Analysis Of Eric Schlosser 's ' The Strawberry Fields '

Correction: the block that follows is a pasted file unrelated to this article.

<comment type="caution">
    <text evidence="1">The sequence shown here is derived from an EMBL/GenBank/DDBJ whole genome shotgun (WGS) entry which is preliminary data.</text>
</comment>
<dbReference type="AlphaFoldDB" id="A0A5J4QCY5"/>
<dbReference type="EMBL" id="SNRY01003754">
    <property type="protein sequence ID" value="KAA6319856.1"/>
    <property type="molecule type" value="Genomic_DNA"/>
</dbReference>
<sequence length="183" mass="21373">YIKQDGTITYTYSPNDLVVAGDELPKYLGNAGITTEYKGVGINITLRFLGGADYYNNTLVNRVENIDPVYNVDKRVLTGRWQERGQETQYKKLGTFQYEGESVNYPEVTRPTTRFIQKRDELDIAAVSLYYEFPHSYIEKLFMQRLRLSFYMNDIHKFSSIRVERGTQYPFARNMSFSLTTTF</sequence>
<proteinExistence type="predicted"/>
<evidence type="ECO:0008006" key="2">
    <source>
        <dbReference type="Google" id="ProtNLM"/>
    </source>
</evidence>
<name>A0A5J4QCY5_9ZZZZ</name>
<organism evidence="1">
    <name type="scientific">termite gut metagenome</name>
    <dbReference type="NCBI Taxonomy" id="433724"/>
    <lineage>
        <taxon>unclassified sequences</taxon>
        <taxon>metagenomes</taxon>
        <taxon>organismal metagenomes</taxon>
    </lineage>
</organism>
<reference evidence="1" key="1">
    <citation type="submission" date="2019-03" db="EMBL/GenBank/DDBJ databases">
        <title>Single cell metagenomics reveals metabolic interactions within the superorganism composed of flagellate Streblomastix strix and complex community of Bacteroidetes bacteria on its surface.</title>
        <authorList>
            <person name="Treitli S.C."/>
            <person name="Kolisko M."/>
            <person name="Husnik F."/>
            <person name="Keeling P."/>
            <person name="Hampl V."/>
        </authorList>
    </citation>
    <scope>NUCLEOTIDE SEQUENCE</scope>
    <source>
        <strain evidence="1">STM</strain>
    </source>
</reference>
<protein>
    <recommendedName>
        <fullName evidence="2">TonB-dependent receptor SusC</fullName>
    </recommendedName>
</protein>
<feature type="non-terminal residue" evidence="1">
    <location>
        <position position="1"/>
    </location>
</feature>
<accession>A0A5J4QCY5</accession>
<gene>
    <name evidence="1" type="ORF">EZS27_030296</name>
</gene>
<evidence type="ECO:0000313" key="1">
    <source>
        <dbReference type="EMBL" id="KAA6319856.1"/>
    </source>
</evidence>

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"Where there 's a will, there 's a way" is a phrase often used here in America and it holds true to all walks of life including migrant workers. The desires range from the simple want to make an honest living to wanting to support the family to just wanting to live the American dream. However, the "way", does not always possess the same innocent light of the optimistic saying. In Eric Schlosser’s article, “In the Strawberry Fields” he discusses exactly that. Immigrants often end up doing the laborious farm work most Americans are unwilling to do with good reason. More specifically, he discusses the working conditions of migrant workers in strawberry fields, one of the most difficult row crops to grow. This work is largely done in California where the farming industry is allowed to bend laws as they please, routinely exploiting the vulnerability of immigrants’ legal states. Though, the concepts of small fruits and workers ' rights are not completely relatable to one another until we move past the happy connotation of the vibrant red, juicy fruit and into the grittier efforts that go into making them what we know in grocery stores. Many of us have the pleasant memories of the cool fruit on warm summer days but this image is quite the opposite to its production. Bent at the waist, hundreds of migrant workers, pick fruits under the sweltering summer sun and it would seem like a way a farming that vanished long ago but it is most certainly here. Though the conditions are worsened

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